How to Survive an Online Class

A still popular trend when it comes to higher education is online coursework and even degree programs. Many people opt for online classes because they fit better into already hectic schedules or because they sound easier than having to show up to class lectures and exams. But, as any seasoned online student can tell you, that’s not quite how it works.

In reality, online classes require just as much time and perhaps more discipline and hard work because you are essentially responsible for teaching yourself under a professor’s remote supervision. If you are considering your first online course and want to know what to expect, here is a basic run through of how an online class works.

How to Survive an Online Class

1. The Book Is Not an Option
In most online environments, going without the textbook is not a choice you have. Buy the book. It’s mandatory, and it will be the only way you can pass the class. (Unless of course you are a savant in the subject or wrote the material for the course. But in either of these cases, you probably wouldn’t be stuck taking this class in the first place.)

So what have we learned? Purchase the required textbook. And do so in advance so that it arrives prior to the start date of class. The text is your only means of getting the information you need to know in front of you. Read it. Study it. Digest it. The book is your friend, and it wants you to succeed.

2. Log In All Week Long
There is really no good way to take attendance in an online class. I mean, think about it. Neither the students nor the professor ever even shows up to the classroom. In place of this, professors ask you to log in online frequently and post discussion questions and comments. Typically, these must be derived from the reading. If that doesn’t make much sense, then go back to my point number 1 and read it again.

Don’t make the mistake of logging into class for the second time during the final week of the semester and seeing that your professor has dropped you from the course. You want to engage in the conversation by checking into class several times a week to ensure that the professor has not updated the syllabus or added new information. You can also establish a virtual relationship with your professor and the other students by dialoging about what’s going on in the course, concerns with projects, study questions, etc. This all demonstrates that you care and are interested in learning. And that, my friends, adds up to a better grade at the end of the semester.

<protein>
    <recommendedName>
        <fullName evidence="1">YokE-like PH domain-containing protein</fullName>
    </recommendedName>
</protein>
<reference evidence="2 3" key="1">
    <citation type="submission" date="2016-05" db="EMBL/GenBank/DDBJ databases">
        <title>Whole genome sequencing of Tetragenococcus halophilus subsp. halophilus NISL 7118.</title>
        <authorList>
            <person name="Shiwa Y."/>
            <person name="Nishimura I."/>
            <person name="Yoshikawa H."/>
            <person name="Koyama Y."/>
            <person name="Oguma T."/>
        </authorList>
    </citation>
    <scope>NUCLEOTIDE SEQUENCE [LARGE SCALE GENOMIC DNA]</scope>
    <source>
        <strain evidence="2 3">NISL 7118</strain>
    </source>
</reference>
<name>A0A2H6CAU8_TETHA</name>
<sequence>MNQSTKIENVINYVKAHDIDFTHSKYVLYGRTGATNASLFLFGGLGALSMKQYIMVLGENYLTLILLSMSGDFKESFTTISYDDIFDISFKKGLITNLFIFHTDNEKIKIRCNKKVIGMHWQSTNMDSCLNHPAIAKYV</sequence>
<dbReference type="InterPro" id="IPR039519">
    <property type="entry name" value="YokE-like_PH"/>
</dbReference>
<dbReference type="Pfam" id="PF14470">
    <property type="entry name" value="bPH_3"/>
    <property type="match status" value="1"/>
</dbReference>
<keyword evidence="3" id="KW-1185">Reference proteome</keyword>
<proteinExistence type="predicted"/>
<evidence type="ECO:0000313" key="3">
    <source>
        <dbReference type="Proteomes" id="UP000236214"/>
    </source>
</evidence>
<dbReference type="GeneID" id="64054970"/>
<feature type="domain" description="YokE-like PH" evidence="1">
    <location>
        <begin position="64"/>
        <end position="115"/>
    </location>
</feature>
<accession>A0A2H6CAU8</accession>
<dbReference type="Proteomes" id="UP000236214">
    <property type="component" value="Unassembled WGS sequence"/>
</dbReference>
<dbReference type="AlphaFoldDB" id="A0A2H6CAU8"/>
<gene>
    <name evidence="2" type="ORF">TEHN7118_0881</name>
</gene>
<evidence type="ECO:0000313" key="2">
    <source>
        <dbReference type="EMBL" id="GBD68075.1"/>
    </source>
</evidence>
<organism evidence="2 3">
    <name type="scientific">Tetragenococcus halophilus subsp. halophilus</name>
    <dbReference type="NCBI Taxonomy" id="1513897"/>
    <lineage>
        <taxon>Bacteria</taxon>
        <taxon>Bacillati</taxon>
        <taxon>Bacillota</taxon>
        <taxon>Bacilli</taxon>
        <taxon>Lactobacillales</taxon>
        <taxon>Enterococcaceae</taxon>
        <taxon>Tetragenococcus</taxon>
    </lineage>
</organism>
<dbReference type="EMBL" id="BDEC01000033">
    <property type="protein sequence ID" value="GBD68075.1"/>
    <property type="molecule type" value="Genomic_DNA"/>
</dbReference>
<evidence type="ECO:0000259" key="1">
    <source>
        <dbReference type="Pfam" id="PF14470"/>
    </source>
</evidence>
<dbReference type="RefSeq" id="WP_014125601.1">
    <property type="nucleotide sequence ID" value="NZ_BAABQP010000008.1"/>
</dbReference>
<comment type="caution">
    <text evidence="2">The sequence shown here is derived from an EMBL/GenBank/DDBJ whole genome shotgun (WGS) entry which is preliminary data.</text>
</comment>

3. Stay Ahead of the Deadlines
My final piece of advice for online students is to stay on top of the homework and the big projects. If you save all your reading for the last two weeks of class, then you probably won’t be able to recover. Pay attention to deadlines, and don’t be afraid to be ahead of the game. This will protect your from emergency technical problems that can come up and will also show your professor that you are serious about taking this course. Good work doesn’t happen over night—even if it is caffeine induced all-nighter. It takes diligence throughout the semester, starting on day one.

With these tips under your belt, you will be able to achieve success in your first online course. After that, you might even be interested in completing your entire education online with schools plans like South University degree programs. This can be a great idea if you are a disciplined and diligent online student. The only thing I’m not sure about is how the host a virtual graduation ceremony. Well, you can figure that one out when you get there.

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